All of the stories in Dominoes at the Crossroads are written in first person; some have overlapping characters, many feature music in some way, many include historical descriptions or scenarios, and all feature a character or characters from the African Diaspora. Kaie Kellough, himself, is a character in one of his own stories.
One of my favourites–and the one I’m going to focus on here–at 50 pages, is the longest in the book. Petit Marronage includes some of everything listed above–history, music, travel–as well as insights into race and culture. It captured me within the first two pages with this passage:
If I pick up my alto saxophone, which I rarely play anymore, it feels like a toy in my hands. It’s so much smaller than the tenor. My breath fills it easily, and the action of its keys is swift. As I blow, I always picture a lush vine sprouting from the bell of the horn, tumbling to the floor, and slithering across the floor until the ground is covered in leaves. The vine climbs the walls and the ceiling, punches through glass and covers the side of the building, and as the vine grows I can’t stop playing. Some greater force controls my fingers and and keeps pushing my breath through the horn. I don’t think of the notes I’m playing, I just let the process overtake me, until I’m standing in a tropical forest, and I know that lizards hide on the shady underside of leaves, monkeys watch from up in the trees, where the sunlight breaks through and streams down. It’s damp and cool and the plant life seems to breathe with me. Each time I press a key a thousand leaves sprout. Each time I move into a higher register a swarm of insects issues through the horn. They escape into the light and the mist. The vine keeps slithering out of the horn as I blow. I am back to where my ancestors might have marooned, after they were introduced to the Caribbean’s plantations. / This is one place my alto saxophone takes me. It has taken me to the floor of the Atlantic Ocean, to a remote cabin that might have inspired a story by Harriet Beecher Stowe, even to a different hemisphere. It may transport me to places that are not in my family history but to which I have some connection, through the sweep of the diaspora.
This dream-like quality is present in many of the other stories, as well. And, while this character travels via his music, many of the collection’s characters physically travel to these places; some to see family they’ve left behind, others to see the place their parents came from.
In addition to internal travel, the narrator of “Petit Marronage” does some physical traveling as a musician – daydreaming as he takes the Greyhound across Canada: “I wanted freedom, and saw it as the endless deferral of return. To fly, to maroon, to run, I wanted to define my trajectory. I might have to constantly adjust my course, but in that adjustment was a musical application.” He reflects on his past and mulls over ideas about his continuous search for a musical style: “In a way, the question became a cultural one: How to fuse an African-American musical sensibility with a Caribbean one, and how to enact that fusion in a Canadian context?”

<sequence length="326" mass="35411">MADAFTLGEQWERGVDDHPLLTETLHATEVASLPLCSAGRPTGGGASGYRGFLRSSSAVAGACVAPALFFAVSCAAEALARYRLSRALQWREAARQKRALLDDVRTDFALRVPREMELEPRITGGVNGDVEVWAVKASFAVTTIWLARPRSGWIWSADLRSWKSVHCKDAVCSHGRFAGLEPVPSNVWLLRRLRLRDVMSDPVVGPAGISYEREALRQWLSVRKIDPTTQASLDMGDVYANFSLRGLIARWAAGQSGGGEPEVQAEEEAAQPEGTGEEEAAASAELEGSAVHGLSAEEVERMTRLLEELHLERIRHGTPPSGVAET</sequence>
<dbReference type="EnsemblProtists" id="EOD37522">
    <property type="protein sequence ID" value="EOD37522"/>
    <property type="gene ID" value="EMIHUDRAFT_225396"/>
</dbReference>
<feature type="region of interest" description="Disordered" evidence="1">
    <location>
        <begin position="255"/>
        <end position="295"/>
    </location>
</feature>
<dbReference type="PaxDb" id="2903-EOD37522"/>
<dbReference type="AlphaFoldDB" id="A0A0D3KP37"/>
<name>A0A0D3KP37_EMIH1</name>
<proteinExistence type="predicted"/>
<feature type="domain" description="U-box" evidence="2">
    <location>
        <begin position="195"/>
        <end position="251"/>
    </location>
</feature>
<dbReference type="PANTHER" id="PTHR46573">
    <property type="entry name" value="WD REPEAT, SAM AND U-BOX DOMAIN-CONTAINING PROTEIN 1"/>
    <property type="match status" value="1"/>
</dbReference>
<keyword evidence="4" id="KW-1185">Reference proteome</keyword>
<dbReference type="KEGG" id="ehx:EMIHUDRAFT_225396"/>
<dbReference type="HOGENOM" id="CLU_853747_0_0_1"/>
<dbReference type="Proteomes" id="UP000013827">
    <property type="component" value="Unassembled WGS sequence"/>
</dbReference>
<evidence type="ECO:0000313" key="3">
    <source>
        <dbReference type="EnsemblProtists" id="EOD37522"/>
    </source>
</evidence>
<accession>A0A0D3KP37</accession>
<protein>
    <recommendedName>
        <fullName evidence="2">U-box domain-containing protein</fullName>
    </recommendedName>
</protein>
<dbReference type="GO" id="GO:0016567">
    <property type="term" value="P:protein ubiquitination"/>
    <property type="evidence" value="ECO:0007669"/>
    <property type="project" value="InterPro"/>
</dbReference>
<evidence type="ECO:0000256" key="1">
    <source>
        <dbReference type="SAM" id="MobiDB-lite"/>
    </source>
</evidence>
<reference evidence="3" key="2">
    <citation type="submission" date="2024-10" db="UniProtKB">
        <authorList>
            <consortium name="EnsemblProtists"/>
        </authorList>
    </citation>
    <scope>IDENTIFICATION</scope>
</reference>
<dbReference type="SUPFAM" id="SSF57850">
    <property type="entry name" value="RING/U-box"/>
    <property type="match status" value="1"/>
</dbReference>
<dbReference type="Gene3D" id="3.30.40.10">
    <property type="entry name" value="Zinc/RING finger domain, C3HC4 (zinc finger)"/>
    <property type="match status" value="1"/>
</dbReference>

Apply that same question to literature.
Kellough’s stories navigate race without making them about race. Although, as the Kaie Kellough in the story says: “When I write about these episodes, which are everyday human experiences, it’s very difficult to find the correct approach. Race is not something I’ve superimposed on the story. It is embedded in the experience, and I want a reader to understand that, but most readers will fixate on it.” (Am I fixated on race as I read these stories?)
Kellough then goes on to examine himself from the perspective of his narrator: the narrator points out that Kaie “benefits from being a middle-class light-skinned man” and that “people like him become indignant at the slightest suggestion of adversity because they’ve never known it deeply.” The narrator imagines that Kaie’s “importance has been reinforced. He’s been told that he’s somebody, that he has a voice and that it should be heard.” The narrator reminds us that “Not all of us are sung that same refrain, and not all of us are driven by those same expectations.”
A writer like Kaie has to write through race, an expression that I like because it seems to offer hope or an eventual emergence.
Writing this review reminds me of the complexity of these stories (and why I decided to choose just one of them to write about). When I first picked up the book I wondered if I was going to be smart enough for it. The notes I jotted down after reading the first story include: “experimental and intellectual – not to be read when feeling drowsy” (which I believe I was at the time). Now that I’m finished, I think I can easily apply this statement to the entire book. Be ready to pay attention and to be challenged. It will be worth it.
Lindy says: “… whatever form this hybrid collection uses, by the end it has transformed into a novel. It’s safe to call it outstanding.”
James says: “… Mr. Kellough takes us places, geographically and transcendentally, without and within. That’s what dreams and good books do, right?“
Kaie Kellough is a talented guy.